It's often difficult, when speaking to someone who hasn't yet experienced the thrill of an auction, to convey just exactly what it is that makes the process so interesting for collectors. Whether you're bidding on a beautiful work in an art auction or trying to find your next cherished piece in a collectibles auction, there's just a certain magic attached to the bidding process. Still, no matter how familiar you become with it, there are bound to be aspects of auctions that will still come as a surprise to you. For a slightly more thorough understanding of the industry, take a look at these ten facts you probably never knew about auctions:
1) Military titles
To this day, auctioneers are sometimes referred to as "colonels." The etymology of this dates back to the Civil War era, when goods that were seized by warring factions would be sold off by the division colonel to the highest bidder.
The modern day word, auction, actually has its roots in Latin. Auctioneers were first licensed in ancient Rome and referred to by the Latin word "auctus", which means increasing. The word makes a great deal of sense, as auction prices are driven up by potential bidders until a winner is identified.
The auction market is incredibly vast. In addition to holding sub-markets for almost anything imaginable, the total revenue generated annually by the auction scene is nearly absurd. In the United States alone, over a quarter trillion dollars worth of assets are sold in auctions every year. To further contextualize how amazing this is, that number does not include any of the revenue generated via online bidding platforms such as eBay.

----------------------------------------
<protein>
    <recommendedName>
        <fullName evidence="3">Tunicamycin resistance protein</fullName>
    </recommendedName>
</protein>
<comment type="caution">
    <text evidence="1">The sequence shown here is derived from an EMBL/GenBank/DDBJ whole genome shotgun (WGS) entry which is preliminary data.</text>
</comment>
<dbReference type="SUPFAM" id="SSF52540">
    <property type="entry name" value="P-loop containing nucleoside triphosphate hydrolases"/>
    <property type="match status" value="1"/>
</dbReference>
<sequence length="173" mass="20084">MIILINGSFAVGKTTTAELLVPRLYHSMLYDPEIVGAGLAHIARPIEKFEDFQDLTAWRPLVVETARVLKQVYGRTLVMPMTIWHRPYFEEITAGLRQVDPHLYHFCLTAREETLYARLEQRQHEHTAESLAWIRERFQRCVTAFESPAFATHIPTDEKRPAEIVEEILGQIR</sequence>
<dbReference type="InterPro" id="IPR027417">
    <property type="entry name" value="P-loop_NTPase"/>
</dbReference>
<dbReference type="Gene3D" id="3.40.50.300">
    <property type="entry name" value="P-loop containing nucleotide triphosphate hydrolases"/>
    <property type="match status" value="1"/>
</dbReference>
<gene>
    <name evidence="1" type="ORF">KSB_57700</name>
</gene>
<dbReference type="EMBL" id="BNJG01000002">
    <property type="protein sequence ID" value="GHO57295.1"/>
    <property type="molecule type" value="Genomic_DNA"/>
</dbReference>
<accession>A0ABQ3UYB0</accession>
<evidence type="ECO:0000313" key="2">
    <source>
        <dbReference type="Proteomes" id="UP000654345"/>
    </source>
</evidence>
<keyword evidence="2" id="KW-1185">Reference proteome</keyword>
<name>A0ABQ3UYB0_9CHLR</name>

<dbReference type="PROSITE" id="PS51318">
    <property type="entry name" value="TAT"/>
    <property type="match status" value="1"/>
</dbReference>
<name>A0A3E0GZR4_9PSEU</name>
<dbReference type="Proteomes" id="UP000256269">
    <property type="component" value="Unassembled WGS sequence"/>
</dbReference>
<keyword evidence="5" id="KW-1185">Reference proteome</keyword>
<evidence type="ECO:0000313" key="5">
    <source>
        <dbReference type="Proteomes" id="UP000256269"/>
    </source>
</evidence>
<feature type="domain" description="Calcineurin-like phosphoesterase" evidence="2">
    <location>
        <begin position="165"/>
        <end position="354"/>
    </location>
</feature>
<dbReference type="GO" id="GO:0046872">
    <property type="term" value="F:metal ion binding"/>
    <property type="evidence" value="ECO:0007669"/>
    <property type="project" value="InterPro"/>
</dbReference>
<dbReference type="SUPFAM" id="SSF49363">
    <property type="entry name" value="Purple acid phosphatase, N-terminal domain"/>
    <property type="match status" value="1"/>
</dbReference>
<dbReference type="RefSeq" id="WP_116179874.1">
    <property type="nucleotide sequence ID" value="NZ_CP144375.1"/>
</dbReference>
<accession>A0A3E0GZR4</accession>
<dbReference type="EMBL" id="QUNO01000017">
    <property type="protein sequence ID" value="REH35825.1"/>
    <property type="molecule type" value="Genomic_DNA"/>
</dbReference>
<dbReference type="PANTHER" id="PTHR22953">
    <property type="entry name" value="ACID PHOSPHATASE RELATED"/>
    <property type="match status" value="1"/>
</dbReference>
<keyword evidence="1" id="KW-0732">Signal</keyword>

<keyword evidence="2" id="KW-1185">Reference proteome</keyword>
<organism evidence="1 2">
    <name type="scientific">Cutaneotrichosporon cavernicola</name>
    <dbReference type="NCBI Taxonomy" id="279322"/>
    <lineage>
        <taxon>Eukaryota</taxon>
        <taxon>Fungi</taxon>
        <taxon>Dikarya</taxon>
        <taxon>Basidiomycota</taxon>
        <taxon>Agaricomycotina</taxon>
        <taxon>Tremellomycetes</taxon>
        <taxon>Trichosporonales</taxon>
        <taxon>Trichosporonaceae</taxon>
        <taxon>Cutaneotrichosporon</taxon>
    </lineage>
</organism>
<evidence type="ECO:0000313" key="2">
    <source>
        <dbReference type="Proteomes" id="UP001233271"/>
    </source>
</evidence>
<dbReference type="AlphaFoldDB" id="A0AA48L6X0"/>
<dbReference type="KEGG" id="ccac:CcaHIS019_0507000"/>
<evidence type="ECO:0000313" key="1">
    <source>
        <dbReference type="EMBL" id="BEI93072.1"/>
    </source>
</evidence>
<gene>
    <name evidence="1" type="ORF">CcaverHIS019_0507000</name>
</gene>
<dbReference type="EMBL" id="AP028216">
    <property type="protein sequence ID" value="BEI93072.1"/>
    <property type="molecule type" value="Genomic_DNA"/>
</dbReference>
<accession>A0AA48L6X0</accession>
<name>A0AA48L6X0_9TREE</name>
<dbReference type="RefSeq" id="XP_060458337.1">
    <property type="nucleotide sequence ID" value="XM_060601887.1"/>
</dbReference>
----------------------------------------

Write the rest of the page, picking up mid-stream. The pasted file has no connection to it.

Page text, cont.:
4) Standing on ceremony
In the aforementioned Roman auctions, an officiating individual referred to as a "Magister Auctionarium" would signify the beginning of the event, and certain stopping points, by driving a spear into the ground. This ceremonious behavior is mimicked today by the use of a gavel.
The single oldest auction house in the world is located in Sweden. Stockholms Auktionsverk (Stockholm Auction House, roughly translated) was founded and opened in 1674.
6) Alternative timing methods
In earlier auction history, the bidding period would be determined by the use of small candles. The bidding would begin when the candle was lit and would proceed until it extinguished itself. If you were the high bidder when the flame went out, you won the lot.
7) Vickrey auctions
A specific, rare type of auctions, the Vickrey method has bidders submit sealed bids to the auctioneer or auction house. Once all of the bids have been received, the highest bidder wins, but he or she pays the second highest bid instead of their own as a sort of reward.
8) Dutch auctions
Another rare type of auction, Dutch auctions feature the auctioneer beginning the process by listing a high price for an object and gradually coming down until the first bidder accepts one of his offers, thereby winning the lot.
9) Language as art
Auction calling, the act of an auctioneer chanting to entice bidders in the auction process, is considered by many in the business to be something of an art form. Top auctioneers develop their own style of auction calling over the course of their careers and apply different types of calling to different types of auctions.
10) Regal history
Marcus Aurelius, the famed Roman emperor, was once in such a great deal of debt that he had to sell his family's furniture at auction to finance his owed payments and avoid debtors penalties, which have been a common practice throughout history.
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